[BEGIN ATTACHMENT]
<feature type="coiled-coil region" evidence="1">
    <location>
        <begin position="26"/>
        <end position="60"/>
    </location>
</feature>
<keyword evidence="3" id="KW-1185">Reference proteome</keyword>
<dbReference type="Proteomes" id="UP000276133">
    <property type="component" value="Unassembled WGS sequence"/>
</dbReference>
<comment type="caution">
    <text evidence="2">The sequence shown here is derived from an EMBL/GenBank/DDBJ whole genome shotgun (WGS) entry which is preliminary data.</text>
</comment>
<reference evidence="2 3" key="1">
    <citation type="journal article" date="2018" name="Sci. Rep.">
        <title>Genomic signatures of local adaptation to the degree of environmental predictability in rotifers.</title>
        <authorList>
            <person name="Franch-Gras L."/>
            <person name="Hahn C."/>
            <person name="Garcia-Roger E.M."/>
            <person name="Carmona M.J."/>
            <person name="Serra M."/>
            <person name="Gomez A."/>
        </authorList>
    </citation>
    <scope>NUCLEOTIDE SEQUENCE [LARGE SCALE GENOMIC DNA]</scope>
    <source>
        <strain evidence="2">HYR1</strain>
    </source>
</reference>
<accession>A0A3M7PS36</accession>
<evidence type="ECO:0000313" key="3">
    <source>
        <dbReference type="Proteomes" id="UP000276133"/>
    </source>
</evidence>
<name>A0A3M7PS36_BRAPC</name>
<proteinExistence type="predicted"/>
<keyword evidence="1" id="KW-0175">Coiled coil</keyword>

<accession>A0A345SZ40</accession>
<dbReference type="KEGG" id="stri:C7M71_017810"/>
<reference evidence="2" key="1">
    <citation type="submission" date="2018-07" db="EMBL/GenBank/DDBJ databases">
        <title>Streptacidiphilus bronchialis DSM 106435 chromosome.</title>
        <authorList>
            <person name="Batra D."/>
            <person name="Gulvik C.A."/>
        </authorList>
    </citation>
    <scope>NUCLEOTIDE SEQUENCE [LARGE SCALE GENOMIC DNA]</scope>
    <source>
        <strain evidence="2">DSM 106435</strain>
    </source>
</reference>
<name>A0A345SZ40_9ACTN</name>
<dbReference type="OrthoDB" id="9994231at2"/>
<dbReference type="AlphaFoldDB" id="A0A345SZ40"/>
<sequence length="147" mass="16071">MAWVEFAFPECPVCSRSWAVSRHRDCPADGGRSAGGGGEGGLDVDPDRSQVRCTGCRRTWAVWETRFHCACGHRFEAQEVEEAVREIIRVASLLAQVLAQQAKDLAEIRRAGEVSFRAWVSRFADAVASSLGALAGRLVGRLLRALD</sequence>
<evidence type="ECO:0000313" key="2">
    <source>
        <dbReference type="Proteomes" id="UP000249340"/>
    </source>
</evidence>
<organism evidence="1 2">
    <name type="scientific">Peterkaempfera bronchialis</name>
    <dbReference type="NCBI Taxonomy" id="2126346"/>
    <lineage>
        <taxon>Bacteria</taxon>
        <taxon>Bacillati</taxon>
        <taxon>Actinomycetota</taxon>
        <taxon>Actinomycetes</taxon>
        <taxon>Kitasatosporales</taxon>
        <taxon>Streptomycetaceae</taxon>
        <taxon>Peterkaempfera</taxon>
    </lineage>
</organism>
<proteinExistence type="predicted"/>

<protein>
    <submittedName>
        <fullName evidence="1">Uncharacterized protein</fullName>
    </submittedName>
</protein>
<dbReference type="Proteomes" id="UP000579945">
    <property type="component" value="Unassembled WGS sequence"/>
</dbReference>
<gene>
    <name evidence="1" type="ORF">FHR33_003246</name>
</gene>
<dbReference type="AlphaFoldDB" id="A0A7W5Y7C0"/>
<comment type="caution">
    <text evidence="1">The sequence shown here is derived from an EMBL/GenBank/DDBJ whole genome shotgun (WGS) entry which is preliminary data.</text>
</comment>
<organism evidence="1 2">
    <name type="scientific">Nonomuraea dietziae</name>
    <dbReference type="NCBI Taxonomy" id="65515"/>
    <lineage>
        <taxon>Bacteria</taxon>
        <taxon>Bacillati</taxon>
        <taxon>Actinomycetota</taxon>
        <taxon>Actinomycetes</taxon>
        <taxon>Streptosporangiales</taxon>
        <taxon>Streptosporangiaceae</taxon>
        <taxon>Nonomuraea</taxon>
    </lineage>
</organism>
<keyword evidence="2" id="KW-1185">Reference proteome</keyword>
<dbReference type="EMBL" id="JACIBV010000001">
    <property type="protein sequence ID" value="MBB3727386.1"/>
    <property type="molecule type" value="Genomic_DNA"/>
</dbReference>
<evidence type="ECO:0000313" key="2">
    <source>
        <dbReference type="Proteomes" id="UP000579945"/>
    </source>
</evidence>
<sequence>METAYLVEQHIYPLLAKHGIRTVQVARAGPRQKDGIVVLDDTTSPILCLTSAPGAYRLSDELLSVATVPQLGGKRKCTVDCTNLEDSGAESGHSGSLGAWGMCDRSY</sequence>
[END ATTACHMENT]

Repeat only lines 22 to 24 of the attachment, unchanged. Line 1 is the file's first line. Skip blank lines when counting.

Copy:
            <person name="Serra M."/>
            <person name="Gomez A."/>
        </authorList>